14 July 2004
Volume 13 - 2004 Issue 28 (13 July 2004)
In Burundi, where ethnic conflict in the 1990s led to the killing of at least 300,000 civilians, reconciliation is a long slow process. A few brave radio stations are working to overcome that legacy of violence, including Radio Publique Africaine (RPA), reports Dangerous Assignments, the magazine of the Committee to Protect Journalists (CPJ).
A chilling message has been sent to journalists in Russia following the murder of Paul Klebnikov, the editor of the Russian edition of "Forbes Magazine" who was shot and killed in Moscow on 9 July 2004.
Attacks on journalists in eastern Sri Lanka have reached alarming levels in recent weeks, with a reporter murdered and a dozen others facing death threats, says Reporters Without Borders (Reporters sans frontières, RSF).
The Chinese government has approved a company's bid to sell technology that allows text messages sent by mobile phones to be monitored, raising fears that authorities are stepping up efforts to further clamp down on free expression, say Reporters Without Borders (Reporters sans frontières, RSF) and Canadian Journalists for Free Expression (CJFE).
The Writers in Prison Committee of International PEN (WiPC) is launching a letter-writing campaign this month to focus attention on the plight of 32 imprisoned Cuban journalists, writers and librarians.
Human rights activists from Africa, Asia and Latin America are invited to apply to attend the fourth International Human Rights Colloquium in Sao Paulo, Brazil, in October 2004, which will bring together leading academics and advocates for a week of intensive training on capacity building and campaigning.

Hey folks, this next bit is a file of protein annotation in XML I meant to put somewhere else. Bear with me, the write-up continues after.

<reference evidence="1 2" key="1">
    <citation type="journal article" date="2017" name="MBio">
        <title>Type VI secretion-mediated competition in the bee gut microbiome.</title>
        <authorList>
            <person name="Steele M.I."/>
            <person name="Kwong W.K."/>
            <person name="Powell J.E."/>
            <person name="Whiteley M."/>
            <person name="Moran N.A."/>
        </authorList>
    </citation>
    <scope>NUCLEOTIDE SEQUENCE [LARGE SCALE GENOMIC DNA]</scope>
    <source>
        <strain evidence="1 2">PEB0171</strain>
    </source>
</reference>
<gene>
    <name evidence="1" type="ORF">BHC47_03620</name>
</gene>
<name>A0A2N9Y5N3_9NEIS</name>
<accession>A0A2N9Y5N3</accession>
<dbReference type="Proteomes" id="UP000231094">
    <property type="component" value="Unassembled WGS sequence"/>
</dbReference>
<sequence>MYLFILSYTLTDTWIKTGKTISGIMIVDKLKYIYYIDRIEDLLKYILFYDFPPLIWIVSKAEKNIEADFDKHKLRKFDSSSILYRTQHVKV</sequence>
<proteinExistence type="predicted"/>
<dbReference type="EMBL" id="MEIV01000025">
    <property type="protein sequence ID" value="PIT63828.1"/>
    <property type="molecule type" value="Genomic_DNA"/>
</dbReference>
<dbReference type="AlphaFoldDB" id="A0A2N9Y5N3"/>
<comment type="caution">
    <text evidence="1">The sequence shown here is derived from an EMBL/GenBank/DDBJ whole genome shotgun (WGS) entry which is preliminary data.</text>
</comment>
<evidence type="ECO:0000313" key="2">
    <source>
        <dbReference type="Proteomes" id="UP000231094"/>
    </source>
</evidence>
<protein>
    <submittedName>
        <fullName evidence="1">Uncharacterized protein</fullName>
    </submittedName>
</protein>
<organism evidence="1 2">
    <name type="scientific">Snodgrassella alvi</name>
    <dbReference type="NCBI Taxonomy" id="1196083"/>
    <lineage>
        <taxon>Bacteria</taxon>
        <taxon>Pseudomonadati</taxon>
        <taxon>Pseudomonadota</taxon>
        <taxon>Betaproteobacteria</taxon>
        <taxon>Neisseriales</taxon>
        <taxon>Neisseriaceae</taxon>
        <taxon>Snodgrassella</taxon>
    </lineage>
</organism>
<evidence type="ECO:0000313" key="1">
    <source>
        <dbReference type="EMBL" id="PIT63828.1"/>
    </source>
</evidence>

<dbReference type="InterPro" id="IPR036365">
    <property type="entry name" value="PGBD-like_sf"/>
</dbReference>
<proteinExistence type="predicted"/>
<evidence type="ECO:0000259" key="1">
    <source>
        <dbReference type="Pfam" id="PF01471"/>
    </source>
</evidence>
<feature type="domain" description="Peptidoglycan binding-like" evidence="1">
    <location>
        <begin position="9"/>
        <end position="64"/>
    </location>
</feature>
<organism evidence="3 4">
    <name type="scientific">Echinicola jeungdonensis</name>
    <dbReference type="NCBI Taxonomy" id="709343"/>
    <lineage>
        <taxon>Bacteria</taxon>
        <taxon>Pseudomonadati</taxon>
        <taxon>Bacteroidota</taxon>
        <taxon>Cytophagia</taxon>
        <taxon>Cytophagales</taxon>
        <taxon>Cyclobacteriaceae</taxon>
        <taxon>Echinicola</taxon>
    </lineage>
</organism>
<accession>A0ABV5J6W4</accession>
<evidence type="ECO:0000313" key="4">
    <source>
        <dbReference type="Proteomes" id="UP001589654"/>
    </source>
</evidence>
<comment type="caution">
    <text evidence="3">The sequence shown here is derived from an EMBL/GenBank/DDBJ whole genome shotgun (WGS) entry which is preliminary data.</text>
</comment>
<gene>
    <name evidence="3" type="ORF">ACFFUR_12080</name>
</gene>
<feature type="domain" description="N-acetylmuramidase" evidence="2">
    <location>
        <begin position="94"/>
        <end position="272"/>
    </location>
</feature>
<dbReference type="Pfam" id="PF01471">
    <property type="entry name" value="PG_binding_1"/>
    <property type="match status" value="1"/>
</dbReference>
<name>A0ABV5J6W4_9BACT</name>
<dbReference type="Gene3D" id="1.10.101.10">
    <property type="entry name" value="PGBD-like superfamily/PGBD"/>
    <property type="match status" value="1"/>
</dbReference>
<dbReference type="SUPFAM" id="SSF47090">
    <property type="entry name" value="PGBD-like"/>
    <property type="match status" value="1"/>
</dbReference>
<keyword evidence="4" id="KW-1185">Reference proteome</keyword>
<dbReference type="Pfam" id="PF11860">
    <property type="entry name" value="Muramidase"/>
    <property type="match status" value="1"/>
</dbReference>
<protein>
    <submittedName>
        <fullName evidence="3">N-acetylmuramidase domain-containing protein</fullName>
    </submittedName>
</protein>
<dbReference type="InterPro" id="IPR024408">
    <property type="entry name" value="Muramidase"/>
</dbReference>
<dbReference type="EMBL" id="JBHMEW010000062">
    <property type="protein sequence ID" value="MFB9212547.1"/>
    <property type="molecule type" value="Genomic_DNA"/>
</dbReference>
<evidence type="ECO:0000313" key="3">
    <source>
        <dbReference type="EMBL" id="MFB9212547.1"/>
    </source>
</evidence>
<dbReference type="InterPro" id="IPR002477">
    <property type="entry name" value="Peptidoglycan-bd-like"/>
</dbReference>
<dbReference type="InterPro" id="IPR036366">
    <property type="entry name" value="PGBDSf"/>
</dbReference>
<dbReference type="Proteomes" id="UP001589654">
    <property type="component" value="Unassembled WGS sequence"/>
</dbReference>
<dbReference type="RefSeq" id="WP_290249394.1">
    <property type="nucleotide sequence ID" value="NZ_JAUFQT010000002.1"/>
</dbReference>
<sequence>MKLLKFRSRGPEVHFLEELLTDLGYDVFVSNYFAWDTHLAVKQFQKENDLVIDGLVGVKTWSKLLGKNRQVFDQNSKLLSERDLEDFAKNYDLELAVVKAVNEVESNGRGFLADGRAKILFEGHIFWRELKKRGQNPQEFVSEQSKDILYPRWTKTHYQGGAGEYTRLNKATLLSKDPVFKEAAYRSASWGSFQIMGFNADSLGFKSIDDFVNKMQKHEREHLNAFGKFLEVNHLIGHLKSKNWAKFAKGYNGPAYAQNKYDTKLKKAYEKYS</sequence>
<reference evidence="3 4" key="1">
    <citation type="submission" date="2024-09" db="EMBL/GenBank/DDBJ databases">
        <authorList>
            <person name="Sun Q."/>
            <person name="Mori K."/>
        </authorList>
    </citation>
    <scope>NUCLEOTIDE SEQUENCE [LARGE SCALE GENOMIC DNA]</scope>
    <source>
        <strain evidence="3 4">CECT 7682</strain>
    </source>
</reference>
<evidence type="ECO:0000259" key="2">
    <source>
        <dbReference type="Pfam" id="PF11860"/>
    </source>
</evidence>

ORBICOM (the International Network of UNESCO Chairs in Communication) and the Moroccan government are holding an international conference in Marrakech in November 2004 on the role of media and the information society in Africa and the Arab States.
In 2006, Angola plans to hold its first elections in nearly 15 years. The country is enjoying peace after decades of a brutal civil war in which hundreds of thousands were killed. According to a new report by Human Rights Watch, however, freedom of expression will not fully return as long as the government keeps a firm grip on the media.
In Rajasthan, India, Mazdoor Kisan Shakti Sangathan (MKSS) is something of a pioneer. A grassroots movement made up of peasants and workers, the organiasation has won remarkable victories in the fight to defend the right to access information, reports freedominfo.org.
For many free expression organisations, knowing how to monitor and evaluate the effectiveness of their work often ranks high on wish lists. So is knowing how to develop a funding strategy. Detailed information on how to implement these important activities, however, is rarely available for free.
The U.S.-based Gleitsman Foundation is seeking nominations for the 2005 International Activist Award honouring exceptional individuals who struggle against social injustice.